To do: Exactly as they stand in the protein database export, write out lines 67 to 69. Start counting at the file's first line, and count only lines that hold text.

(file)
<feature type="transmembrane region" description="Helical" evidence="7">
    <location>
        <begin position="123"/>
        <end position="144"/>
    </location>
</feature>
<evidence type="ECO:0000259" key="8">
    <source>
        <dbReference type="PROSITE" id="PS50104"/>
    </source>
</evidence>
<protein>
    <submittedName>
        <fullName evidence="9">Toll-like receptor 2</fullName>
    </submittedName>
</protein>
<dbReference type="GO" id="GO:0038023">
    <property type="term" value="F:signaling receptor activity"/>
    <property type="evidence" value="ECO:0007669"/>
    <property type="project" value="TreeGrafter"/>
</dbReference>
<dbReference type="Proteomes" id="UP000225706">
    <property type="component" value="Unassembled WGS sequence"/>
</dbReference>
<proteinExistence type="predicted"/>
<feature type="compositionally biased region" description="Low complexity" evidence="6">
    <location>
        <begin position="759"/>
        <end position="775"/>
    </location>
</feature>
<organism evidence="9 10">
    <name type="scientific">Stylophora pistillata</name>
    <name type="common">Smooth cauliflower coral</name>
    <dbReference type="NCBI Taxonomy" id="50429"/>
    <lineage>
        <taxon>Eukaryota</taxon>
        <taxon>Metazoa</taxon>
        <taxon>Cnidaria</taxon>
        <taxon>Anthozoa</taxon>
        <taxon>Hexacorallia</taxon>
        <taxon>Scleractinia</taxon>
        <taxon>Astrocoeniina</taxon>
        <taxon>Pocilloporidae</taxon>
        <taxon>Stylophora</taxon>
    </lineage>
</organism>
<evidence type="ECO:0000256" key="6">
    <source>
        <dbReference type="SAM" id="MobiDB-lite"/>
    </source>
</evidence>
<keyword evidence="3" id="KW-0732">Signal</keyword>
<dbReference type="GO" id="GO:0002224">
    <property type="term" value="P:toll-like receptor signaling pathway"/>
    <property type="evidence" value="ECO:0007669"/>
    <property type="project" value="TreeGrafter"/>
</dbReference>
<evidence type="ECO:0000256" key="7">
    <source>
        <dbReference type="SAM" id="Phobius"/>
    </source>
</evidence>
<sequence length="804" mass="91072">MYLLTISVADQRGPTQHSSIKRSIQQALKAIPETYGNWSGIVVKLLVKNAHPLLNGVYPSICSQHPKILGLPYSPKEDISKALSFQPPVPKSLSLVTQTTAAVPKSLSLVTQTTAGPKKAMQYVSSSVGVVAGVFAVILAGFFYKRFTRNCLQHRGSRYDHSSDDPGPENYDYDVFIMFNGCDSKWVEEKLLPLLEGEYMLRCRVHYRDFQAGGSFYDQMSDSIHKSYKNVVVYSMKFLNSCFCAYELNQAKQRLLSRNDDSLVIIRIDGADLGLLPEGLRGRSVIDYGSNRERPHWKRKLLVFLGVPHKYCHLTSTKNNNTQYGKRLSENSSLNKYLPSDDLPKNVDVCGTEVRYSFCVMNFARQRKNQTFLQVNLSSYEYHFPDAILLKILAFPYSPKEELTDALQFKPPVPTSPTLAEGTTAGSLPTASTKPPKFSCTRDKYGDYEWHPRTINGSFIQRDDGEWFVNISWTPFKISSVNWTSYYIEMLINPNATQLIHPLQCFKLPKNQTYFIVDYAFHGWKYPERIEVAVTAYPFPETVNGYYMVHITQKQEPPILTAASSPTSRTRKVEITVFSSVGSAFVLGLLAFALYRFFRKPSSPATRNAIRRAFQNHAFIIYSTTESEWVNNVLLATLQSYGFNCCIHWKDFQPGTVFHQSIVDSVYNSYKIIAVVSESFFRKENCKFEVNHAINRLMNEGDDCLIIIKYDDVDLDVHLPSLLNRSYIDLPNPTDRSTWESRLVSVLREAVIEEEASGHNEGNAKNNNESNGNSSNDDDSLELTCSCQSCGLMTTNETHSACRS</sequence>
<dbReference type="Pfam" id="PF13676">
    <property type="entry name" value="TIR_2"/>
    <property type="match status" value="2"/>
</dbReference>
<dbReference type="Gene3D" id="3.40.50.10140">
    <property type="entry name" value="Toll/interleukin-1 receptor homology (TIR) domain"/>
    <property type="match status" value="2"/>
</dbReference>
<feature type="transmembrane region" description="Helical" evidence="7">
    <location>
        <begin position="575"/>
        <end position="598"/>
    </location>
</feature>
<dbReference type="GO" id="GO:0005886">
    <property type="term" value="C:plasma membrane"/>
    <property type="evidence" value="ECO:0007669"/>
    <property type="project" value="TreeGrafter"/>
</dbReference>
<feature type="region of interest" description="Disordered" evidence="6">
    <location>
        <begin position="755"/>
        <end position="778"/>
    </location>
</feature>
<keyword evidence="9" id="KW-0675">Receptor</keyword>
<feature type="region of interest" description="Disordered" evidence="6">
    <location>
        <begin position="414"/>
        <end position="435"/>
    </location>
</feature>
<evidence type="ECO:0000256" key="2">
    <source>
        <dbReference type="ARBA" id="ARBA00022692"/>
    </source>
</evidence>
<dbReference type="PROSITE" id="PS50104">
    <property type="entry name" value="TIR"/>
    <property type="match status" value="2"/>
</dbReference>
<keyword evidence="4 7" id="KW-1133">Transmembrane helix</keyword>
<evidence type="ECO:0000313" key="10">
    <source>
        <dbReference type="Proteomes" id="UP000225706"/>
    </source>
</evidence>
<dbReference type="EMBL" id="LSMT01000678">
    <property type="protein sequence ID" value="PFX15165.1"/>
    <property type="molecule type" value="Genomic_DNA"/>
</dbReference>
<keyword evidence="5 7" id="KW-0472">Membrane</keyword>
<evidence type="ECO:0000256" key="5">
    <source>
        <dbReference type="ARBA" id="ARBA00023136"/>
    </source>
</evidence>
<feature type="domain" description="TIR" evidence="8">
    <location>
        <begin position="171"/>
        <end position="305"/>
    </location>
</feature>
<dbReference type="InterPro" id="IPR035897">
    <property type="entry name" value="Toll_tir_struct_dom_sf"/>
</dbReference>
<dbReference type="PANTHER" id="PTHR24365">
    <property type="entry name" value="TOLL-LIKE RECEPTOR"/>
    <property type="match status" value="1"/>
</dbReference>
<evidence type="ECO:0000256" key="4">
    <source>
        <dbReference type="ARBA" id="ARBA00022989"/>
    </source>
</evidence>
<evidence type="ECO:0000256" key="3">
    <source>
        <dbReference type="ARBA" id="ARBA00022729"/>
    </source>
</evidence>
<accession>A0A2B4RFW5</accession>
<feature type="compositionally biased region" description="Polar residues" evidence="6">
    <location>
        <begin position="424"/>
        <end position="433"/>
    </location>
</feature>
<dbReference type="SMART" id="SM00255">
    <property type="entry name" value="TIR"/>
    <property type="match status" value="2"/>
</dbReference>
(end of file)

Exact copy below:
    <property type="match status" value="2"/>
</dbReference>
<dbReference type="Gene3D" id="3.40.50.10140">